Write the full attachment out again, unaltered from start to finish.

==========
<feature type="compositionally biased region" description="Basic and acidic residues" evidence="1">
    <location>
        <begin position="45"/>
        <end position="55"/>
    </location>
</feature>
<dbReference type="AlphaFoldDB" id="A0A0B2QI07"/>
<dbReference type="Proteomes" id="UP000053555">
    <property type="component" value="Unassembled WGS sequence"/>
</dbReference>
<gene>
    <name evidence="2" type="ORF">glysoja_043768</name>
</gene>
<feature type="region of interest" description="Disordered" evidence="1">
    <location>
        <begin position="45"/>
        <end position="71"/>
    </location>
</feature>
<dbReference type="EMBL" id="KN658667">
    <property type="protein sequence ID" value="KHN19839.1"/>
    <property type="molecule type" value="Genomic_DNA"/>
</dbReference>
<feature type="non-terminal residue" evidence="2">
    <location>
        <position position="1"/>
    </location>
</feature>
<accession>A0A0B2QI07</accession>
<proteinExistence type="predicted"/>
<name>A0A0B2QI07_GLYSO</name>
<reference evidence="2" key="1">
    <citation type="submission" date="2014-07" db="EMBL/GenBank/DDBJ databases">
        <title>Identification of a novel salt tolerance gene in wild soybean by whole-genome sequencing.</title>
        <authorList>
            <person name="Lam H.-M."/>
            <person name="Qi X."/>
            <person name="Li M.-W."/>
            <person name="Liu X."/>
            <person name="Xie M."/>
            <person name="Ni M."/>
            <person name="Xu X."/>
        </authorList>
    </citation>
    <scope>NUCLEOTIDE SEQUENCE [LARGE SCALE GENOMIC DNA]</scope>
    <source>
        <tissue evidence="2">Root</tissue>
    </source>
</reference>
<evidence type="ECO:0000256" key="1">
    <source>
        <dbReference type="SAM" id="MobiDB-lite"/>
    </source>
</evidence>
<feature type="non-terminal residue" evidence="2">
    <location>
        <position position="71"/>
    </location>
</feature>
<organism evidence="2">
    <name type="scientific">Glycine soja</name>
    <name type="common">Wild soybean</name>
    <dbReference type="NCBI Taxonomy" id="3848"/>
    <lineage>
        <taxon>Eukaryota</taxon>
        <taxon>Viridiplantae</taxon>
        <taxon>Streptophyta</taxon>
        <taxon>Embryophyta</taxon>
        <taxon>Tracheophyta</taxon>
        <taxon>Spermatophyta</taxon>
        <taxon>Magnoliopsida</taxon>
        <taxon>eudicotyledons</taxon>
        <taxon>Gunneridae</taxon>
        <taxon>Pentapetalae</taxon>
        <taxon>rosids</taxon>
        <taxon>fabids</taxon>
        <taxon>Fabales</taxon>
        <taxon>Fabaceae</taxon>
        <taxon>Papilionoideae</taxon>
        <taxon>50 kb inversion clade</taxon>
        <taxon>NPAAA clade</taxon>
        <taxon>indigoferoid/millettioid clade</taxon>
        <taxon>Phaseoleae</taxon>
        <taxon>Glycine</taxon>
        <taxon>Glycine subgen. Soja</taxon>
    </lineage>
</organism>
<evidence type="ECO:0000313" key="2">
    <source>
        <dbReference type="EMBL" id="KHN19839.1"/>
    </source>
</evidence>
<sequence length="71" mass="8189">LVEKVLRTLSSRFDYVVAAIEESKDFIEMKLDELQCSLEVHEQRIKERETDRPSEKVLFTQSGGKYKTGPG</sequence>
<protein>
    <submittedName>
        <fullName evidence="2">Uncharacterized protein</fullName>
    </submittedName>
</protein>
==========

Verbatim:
<feature type="compositionally biased region" description="Basic and acidic residues" evidence="1">
    <location>
        <begin position="45"/>
        <end position="55"/>
    </location>
</feature>
<dbReference type="AlphaFoldDB" id="A0A0B2QI07"/>
<dbReference type="Proteomes" id="UP000053555">
    <property type="component" value="Unassembled WGS sequence"/>
</dbReference>
<gene>
    <name evidence="2" type="ORF">glysoja_043768</name>
</gene>
<feature type="region of interest" description="Disordered" evidence="1">
    <location>
        <begin position="45"/>
        <end position="71"/>
    </location>
</feature>
<dbReference type="EMBL" id="KN658667">
    <property type="protein sequence ID" value="KHN19839.1"/>
    <property type="molecule type" value="Genomic_DNA"/>
</dbReference>
<feature type="non-terminal residue" evidence="2">
    <location>
        <position position="1"/>
    </location>
</feature>
<accession>A0A0B2QI07</accession>
<proteinExistence type="predicted"/>
<name>A0A0B2QI07_GLYSO</name>
<reference evidence="2" key="1">
    <citation type="submission" date="2014-07" db="EMBL/GenBank/DDBJ databases">
        <title>Identification of a novel salt tolerance gene in wild soybean by whole-genome sequencing.</title>
        <authorList>
            <person name="Lam H.-M."/>
            <person name="Qi X."/>
            <person name="Li M.-W."/>
            <person name="Liu X."/>
            <person name="Xie M."/>
            <person name="Ni M."/>
            <person name="Xu X."/>
        </authorList>
    </citation>
    <scope>NUCLEOTIDE SEQUENCE [LARGE SCALE GENOMIC DNA]</scope>
    <source>
        <tissue evidence="2">Root</tissue>
    </source>
</reference>
<evidence type="ECO:0000256" key="1">
    <source>
        <dbReference type="SAM" id="MobiDB-lite"/>
    </source>
</evidence>
<feature type="non-terminal residue" evidence="2">
    <location>
        <position position="71"/>
    </location>
</feature>
<organism evidence="2">
    <name type="scientific">Glycine soja</name>
    <name type="common">Wild soybean</name>
    <dbReference type="NCBI Taxonomy" id="3848"/>
    <lineage>
        <taxon>Eukaryota</taxon>
        <taxon>Viridiplantae</taxon>
        <taxon>Streptophyta</taxon>
        <taxon>Embryophyta</taxon>
        <taxon>Tracheophyta</taxon>
        <taxon>Spermatophyta</taxon>
        <taxon>Magnoliopsida</taxon>
        <taxon>eudicotyledons</taxon>
        <taxon>Gunneridae</taxon>
        <taxon>Pentapetalae</taxon>
        <taxon>rosids</taxon>
        <taxon>fabids</taxon>
        <taxon>Fabales</taxon>
        <taxon>Fabaceae</taxon>
        <taxon>Papilionoideae</taxon>
        <taxon>50 kb inversion clade</taxon>
        <taxon>NPAAA clade</taxon>
        <taxon>indigoferoid/millettioid clade</taxon>
        <taxon>Phaseoleae</taxon>
        <taxon>Glycine</taxon>
        <taxon>Glycine subgen. Soja</taxon>
    </lineage>
</organism>
<evidence type="ECO:0000313" key="2">
    <source>
        <dbReference type="EMBL" id="KHN19839.1"/>
    </source>
</evidence>
<sequence length="71" mass="8189">LVEKVLRTLSSRFDYVVAAIEESKDFIEMKLDELQCSLEVHEQRIKERETDRPSEKVLFTQSGGKYKTGPG</sequence>
<protein>
    <submittedName>
        <fullName evidence="2">Uncharacterized protein</fullName>
    </submittedName>
</protein>